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International Workshop “Marine Genomics meets Marine Diversity” in Bremen, 8 – 9 June 2006

A plethora of new technologies have emerged over the last year. Pyrosequencing, chips, proteomics and geographic information systems (GIS) to integrate oceanography, diversity and genomics are ready for application. The central question now is whether these technologies are just a playground for technofreaks or whether they can help to solve burning ecological questions like: Who is out there and what are they doing?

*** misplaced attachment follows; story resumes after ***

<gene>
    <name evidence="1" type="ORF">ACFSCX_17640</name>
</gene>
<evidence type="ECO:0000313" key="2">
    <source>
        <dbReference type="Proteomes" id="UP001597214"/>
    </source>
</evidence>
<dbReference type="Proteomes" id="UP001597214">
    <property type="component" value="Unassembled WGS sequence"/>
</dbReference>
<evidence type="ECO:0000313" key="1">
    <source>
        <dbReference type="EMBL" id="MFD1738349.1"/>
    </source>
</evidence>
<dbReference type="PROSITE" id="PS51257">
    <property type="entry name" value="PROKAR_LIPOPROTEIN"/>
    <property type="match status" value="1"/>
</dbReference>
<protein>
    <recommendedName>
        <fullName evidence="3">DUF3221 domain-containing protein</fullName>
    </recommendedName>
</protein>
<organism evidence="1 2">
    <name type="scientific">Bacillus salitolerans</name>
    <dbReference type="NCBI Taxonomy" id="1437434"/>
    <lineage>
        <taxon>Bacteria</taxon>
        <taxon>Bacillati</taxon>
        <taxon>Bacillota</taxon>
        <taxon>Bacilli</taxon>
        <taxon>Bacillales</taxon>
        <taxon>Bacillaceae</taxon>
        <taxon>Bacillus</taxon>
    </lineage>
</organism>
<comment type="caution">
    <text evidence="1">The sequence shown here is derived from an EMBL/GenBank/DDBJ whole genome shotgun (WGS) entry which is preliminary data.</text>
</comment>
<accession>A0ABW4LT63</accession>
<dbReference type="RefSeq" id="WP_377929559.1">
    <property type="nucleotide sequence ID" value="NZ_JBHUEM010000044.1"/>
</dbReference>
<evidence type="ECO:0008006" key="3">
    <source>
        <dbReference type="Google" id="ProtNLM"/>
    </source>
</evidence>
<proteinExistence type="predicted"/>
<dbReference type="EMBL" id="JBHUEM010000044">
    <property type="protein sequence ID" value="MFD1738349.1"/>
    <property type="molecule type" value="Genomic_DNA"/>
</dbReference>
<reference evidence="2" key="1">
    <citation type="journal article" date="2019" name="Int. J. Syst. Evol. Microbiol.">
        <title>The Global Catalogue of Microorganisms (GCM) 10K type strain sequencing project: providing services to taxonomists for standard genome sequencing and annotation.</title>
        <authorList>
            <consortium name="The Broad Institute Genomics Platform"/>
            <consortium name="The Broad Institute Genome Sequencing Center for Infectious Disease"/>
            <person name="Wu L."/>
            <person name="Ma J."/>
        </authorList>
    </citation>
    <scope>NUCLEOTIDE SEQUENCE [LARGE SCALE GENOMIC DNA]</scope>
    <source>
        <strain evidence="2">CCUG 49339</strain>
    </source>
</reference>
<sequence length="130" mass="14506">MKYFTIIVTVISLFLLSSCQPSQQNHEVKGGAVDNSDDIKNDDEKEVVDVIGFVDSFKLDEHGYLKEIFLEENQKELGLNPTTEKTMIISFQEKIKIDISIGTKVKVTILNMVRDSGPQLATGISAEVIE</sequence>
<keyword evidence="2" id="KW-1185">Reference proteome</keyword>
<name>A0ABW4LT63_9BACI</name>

An international workshop was held at the Bremen Max Planck Institute for Marine Microbiology on 8–9 June. Sixty participants from eleven countries, including the USA presented state of the art results on marine microbial diversity and genome research and held lively discussions.The sessions covered the issues diversity, genomics, ecology, technology, and bioinformatics, including databases and portals. The workshop was funded by the European Commission as part of the activities of a large Network of Excellence called “Marine Genomics Europe” ( It has been underlined by the participants that biology has moved on from a single experimental endeavour to a high throughput science with the amount of data produced every day exceeding the ability of a single researcher to intellectually digest this rich harvest. Only a tight connection between experts in biology and ecology with technology and bioinformatics specialists will make it possible to identify the key players as well as the basic structural and functional elements of ecosystems, in which microorganisms play an important role. A better understanding of the forces driving marine ecosystems is the ultimate goal of marine microbial ecology and will help to manage protection and exploitation of natural resources and services in a sustainable way. Many interdisciplinary connections have been established within the workshops with the objective to join forces and intensify interdisciplinary research to reach a better understanding of the cycles of matter with the help of classical ecology, genomics and information technology. This is dearly needed for predicting global change effects and modeling ocean ecosystems, which are earth support systems. For more information contact: Prof. Dr. Frank Oliver Glöckner More Information can be found at and




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